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Sagas in Summer

The TALE: Tehachapi Art, Literature and Entertainment

I like the way sagas were written in the olden days. Not needing to buy three or six or nine books to finish a series, the original saga came in one large heavy book. It could have over 600 pages, maybe up to 1,000. A book so heavy your hand cramps when holding it. A book so enthralling that you read hours at a time without caring. The world went by unnoticed with a pitcher of iced tea on a side table, while lying in a hammock or stretched out on a comfy lounge chair. My goodness, those were the best summer days!

“The Thornbirds” by Colleen McCullough was published in the summer of 1979, with 692 pages of gripping drama. An Irish family inherits a ranch and immigrates to the Australian Outback. In a family of five brothers the youngest, Meggie, faces momentous life challenges, including her love of Father Ralph who is 29 years her senior. In its time, the subject matter was riveting. Today it is no less.

But as much as sagas could be relished in a slower paced 1979, in our now busier world that moves a mile a minute, publishers who choose to offer sagas instead of series have whittled them down to three or four hundred pages of drama, heartache, love and victories. One such novel is “Moonlight and the Pearler’s Daughter” by Lizzie Pook. Published June 14, 2022 it tells the story of the pearl industry in Australia’s west Kimberley Coast. It is a 19th century historical accounting of a family in the pearler trade and a daughter trying to find her missing father. The danger of pearling is meticulous in detail, British colonialism brutal at times, and young Eliza Brightwell a breath of fresh air as a 20 year old woman before her time. She reminds me a bit of the independent Phryne in the Australian “Miss Fisher Murder Mysteries.” “Moonlight and the Pearler’s Daughter” delivers both pearls and wisdom.

“Woman of Light” by Kali Farjardo-Anstine is a saga that is told from the starting point of 1933, dipping back to the past where a family begins its journey in the Lost Territory of 1868. It moves from the arroyos of Southern Colorado, to Northern New Mexico and finally circling back to Denver, 65 years later. Luz Lopez has the “gift.” In Denver she reads tea leaves along with receiving sudden visions and nighttime dreams. She pieces together her family history where ancestors walked, faced trials and tribulations, while revealing both strengths and weaknesses. The author brings the reader back and forth as the saga builds.

It begins when the great grandmother Desiderya Lopez finds an abandoned baby and raises it as her own. She was known as the Sleepy Prophet, going into a trance, then waking to tell what she had seen. She sees this adopted son Piedre growing into both a storyteller and man of great strength who leaves the Lost Territory for the white man’s world. The words of the author are like magic, creating pictures that brighten and fade, bursting into fragments with injustice, then picked up again to weave one story after another of the human spirit within a myriad of peoples. Indigenous, Black, Spanish, Greek and Mexicans all called the southwest their home for generations. The frontier was a different place before settlers traveled the Oregon Trail. After their arrival things changed. Lives changed. And Kali Farjardo-Anstine tells the saga.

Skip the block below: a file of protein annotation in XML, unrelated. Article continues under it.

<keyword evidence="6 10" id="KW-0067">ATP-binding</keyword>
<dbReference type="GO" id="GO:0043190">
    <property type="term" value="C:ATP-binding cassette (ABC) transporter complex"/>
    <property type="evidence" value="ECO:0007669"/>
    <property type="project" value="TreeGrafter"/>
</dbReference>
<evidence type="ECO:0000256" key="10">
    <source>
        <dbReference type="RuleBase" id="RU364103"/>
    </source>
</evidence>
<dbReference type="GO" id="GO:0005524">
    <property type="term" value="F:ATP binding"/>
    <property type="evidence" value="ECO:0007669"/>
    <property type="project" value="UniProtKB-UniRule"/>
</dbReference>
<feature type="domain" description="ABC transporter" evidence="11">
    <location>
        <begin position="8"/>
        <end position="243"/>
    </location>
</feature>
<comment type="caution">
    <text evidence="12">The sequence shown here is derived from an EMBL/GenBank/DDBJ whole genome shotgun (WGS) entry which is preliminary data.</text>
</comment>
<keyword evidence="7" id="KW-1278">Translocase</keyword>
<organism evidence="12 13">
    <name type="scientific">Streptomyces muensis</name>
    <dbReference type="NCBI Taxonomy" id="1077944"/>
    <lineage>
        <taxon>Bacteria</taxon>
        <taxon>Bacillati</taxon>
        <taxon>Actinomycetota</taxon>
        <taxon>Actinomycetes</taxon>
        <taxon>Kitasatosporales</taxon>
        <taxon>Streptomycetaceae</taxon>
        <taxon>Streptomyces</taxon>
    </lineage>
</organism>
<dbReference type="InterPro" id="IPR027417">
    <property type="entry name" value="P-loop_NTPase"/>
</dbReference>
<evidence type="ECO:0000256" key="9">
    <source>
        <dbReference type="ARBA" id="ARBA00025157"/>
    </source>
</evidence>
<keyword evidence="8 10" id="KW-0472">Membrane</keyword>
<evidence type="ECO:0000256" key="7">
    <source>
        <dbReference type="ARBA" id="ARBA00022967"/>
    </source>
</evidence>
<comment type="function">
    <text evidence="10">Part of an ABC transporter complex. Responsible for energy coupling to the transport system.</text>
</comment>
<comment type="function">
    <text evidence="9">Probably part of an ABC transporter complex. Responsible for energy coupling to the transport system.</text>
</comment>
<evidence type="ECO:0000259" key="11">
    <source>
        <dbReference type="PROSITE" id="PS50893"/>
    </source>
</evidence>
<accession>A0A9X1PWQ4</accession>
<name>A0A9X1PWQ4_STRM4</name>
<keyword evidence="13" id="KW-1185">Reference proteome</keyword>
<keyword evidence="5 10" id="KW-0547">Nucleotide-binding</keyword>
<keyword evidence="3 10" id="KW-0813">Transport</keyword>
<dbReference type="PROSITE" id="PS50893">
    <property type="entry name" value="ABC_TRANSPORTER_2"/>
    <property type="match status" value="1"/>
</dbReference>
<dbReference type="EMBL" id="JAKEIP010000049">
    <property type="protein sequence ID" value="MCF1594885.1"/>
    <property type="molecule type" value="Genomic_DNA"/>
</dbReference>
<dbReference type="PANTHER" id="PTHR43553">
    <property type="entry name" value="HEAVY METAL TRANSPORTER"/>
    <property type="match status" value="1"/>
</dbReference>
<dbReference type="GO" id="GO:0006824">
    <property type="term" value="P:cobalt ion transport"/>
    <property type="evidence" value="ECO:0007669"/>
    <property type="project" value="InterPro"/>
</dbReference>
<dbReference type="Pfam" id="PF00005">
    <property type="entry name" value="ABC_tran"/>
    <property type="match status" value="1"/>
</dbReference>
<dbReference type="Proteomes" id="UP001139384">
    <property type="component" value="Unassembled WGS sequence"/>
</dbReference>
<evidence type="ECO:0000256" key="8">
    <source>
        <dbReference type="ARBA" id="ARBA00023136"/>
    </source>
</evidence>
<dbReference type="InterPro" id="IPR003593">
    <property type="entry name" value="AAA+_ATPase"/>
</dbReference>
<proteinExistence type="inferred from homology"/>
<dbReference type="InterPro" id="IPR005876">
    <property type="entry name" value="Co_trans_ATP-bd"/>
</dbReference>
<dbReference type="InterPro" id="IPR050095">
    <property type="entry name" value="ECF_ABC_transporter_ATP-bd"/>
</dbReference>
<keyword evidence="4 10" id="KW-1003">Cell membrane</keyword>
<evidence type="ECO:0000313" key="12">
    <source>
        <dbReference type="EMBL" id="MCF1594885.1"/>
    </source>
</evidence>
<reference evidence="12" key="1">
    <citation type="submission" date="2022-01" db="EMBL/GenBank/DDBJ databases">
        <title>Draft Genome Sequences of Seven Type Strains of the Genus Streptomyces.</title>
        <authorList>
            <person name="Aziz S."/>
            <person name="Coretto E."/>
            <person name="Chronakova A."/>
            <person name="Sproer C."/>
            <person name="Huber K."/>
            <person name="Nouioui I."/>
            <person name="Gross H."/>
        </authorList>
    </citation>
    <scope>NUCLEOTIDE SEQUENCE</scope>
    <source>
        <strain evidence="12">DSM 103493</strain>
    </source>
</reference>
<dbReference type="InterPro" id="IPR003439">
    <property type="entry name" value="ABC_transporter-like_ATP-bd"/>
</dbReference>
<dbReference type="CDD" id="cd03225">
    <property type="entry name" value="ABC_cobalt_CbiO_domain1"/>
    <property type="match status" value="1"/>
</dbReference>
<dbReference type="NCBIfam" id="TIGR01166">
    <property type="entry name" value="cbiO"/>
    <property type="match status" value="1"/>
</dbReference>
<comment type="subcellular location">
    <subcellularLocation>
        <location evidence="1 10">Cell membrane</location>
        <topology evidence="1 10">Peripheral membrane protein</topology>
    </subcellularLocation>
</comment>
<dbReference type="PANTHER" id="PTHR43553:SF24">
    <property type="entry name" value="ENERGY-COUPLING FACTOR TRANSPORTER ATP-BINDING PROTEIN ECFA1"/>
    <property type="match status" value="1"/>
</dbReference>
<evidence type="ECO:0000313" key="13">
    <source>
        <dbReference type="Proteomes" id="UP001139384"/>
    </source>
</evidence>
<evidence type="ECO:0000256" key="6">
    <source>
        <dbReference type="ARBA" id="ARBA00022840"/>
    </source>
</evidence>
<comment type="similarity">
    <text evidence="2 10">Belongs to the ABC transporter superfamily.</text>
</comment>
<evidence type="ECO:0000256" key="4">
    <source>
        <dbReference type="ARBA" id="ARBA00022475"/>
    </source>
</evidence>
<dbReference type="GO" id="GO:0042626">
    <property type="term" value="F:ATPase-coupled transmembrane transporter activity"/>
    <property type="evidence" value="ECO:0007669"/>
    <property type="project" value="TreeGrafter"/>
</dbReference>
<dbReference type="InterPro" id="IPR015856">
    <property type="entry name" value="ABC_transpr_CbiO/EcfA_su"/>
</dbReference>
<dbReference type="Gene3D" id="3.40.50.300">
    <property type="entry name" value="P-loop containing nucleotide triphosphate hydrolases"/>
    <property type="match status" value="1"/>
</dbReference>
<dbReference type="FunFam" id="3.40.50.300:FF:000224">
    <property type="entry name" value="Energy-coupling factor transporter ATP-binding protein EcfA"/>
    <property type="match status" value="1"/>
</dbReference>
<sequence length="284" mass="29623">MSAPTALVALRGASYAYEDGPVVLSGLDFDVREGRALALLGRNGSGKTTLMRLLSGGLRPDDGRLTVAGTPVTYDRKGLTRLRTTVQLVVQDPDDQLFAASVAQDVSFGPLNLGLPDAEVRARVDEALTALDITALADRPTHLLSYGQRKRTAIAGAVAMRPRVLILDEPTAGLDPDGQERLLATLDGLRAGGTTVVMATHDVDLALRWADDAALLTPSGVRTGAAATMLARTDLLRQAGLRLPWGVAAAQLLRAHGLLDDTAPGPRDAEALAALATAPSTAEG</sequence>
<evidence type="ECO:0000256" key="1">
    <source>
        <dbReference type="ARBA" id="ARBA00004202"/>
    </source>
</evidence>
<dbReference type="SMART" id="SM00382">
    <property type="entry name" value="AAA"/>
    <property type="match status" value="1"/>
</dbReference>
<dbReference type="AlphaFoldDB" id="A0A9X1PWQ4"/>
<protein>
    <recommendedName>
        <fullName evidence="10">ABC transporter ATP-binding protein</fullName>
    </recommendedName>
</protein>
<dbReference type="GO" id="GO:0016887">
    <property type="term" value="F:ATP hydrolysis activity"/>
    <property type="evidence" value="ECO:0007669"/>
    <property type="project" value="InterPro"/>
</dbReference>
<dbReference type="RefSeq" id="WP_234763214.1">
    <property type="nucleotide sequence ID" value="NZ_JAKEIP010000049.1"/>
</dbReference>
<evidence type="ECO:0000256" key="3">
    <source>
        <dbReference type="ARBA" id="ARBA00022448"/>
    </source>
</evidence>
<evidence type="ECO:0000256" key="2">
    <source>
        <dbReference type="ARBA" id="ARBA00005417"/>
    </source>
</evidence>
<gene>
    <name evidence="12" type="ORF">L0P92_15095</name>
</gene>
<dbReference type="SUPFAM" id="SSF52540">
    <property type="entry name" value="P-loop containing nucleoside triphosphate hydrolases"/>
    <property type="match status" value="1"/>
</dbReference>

If you can get your hands on a 1972 publication of “Maria” by Maria von Trapp, you can hear the full story from the woman who lived “The Sound of Music.” It started before 1938. Maria was a governess, was married in the Abbey, and the Captain really did use a whistle to call his nine children with a different note for each one. But he was neither strict nor detached. The family sang with abandon everywhere. They did flee, but only by getting on a train and ending up in Italy. Then eventually the United States in Maine. I met Maria von Trapp one year while she was promoting her book at a bookseller’s convention. She stood shyly at her table dressed in traditional Austrian clothes wearing an apron with a white kerchief tied on her head. We smiled. She signed my book. Her saga was more than a movie, but rather a life that I could see written on her face and deep within her eyes, and I felt so fortunate to meet her and then read about the extra layers she lived.

We are all in the midst of our own sagas. Life stretches from births to deaths, traveling long distances or short. Full of everyday chores and the occasional precious gift of pure joy. When we dip into another’s saga, it tends to make us aware of our own. You might want to start a memoir for your family to read in 60 years or so. Sometimes it helps to know where we have been to see clearly where we are going!

Good books. Good reading.

*Midge Lyn’dee is a fictional character used for the purpose of entertainment though the reviews are real and sincere.